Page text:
LAUREL, Miss. – Fourth quarter net income dropped 70 percent at Sanderson Farms Inc. on lower prices for chicken, the company reported.
Net income for the quarter ended Oct. 31 was $27.4 million, or $1.22 per share, compared with $93.1 million, or $4.04 per share reported in the year-ago quarter. Revenues for the quarter dropped 11 percent to $679.6 million compared with $760.9 million a year ago.
The company said Georgia Dock prices for boneless breast meat were 29.5 percent lower in the fourth quarter compared with the prior-year period. For fiscal 2015, boneless prices were 15.4 percent lower when compared with fiscal 2014.
Jumbo wing prices declined 1.3 percent to $1.48 per lb. during the fourth quarter, while the average market price for bulk leg quarters plummeted 53.3 percent for the quarter, and decreased approximately 31.5 percent for fiscal 2015. Sanderson said lower prices for dark meat reflect a significant decline in industry export volumes during the second half of fiscal 2015.
Declines were partially offset by lower prices for feed. Sanderson said cash prices for soybean meal were down 21.2 percent, while corn cash prices by 0.4 percent.
|Joe F. Sanderson, chairman and CEO, Sanderson Farms|
“While conditions during the fourth quarter of fiscal 2015 deteriorated in the big bird deboning market, the quarter marked the end of another successful year for Sanderson Farms,” said Joe F. Sanderson, Jr., chairman and CEO.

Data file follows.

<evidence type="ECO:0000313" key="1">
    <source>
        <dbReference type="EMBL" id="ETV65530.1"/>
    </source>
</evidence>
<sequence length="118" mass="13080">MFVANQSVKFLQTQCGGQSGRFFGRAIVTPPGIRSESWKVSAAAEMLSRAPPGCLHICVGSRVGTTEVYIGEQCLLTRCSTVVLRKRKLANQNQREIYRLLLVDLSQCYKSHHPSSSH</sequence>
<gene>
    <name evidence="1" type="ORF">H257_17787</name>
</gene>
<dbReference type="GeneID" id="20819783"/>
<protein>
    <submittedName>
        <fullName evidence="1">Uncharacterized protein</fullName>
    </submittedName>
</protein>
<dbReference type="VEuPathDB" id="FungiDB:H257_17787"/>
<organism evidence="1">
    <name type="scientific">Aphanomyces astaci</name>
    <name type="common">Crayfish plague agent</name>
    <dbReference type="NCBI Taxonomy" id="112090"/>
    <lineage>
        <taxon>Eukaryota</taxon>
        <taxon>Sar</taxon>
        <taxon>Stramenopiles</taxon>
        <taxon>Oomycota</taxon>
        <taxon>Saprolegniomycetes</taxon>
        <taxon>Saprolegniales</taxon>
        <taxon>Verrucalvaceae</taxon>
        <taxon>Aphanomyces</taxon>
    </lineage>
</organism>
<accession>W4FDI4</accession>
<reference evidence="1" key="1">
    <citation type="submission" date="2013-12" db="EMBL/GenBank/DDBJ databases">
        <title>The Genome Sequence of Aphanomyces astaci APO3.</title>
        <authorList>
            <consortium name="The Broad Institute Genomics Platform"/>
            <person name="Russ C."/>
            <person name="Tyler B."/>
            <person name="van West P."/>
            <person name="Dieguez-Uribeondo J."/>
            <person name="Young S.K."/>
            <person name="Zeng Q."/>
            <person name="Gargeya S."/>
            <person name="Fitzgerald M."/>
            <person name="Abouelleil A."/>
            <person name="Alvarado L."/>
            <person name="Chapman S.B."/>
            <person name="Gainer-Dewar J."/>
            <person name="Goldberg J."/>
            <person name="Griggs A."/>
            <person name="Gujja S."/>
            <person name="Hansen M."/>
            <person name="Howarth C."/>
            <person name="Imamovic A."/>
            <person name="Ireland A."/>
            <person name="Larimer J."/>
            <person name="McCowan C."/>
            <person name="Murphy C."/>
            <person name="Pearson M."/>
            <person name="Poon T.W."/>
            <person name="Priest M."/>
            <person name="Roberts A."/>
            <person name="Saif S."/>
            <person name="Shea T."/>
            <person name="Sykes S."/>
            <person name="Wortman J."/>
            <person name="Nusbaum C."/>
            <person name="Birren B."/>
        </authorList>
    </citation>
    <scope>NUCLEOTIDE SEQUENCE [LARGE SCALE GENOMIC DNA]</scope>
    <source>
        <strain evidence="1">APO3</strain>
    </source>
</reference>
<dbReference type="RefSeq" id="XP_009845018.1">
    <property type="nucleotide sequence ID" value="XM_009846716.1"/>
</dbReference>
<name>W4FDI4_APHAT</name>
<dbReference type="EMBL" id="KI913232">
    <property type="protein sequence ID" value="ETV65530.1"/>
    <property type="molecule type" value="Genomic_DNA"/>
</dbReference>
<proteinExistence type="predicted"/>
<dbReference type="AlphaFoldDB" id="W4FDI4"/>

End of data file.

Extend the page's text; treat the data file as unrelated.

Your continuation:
Net sales for the year were $2.803 billion compared with $2.775 billion for fiscal 2014. Net income for fiscal 2015 totaled $216.0 million, or $9.52 per share, compared with net income of $249.0 million, or $10.80 per share, a year ago.
“We are pleased that our profitability during fiscal 2015 allowed us to fund our planned expansion in Palestine, Texas, further reduce outstanding debt, strengthen our balance sheet, and reward our shareholders with a special dividend,” Sanderson added. “We are well positioned to continue our growth strategy as we continue to move our new poultry complex in Palestine, Texas, to full production and continue construction of our newest complex in St. Pauls, North Carolina.
“The pounds produced in Palestine and St. Pauls, at full production, will represent a 32 percent increase in our capacity,” he said.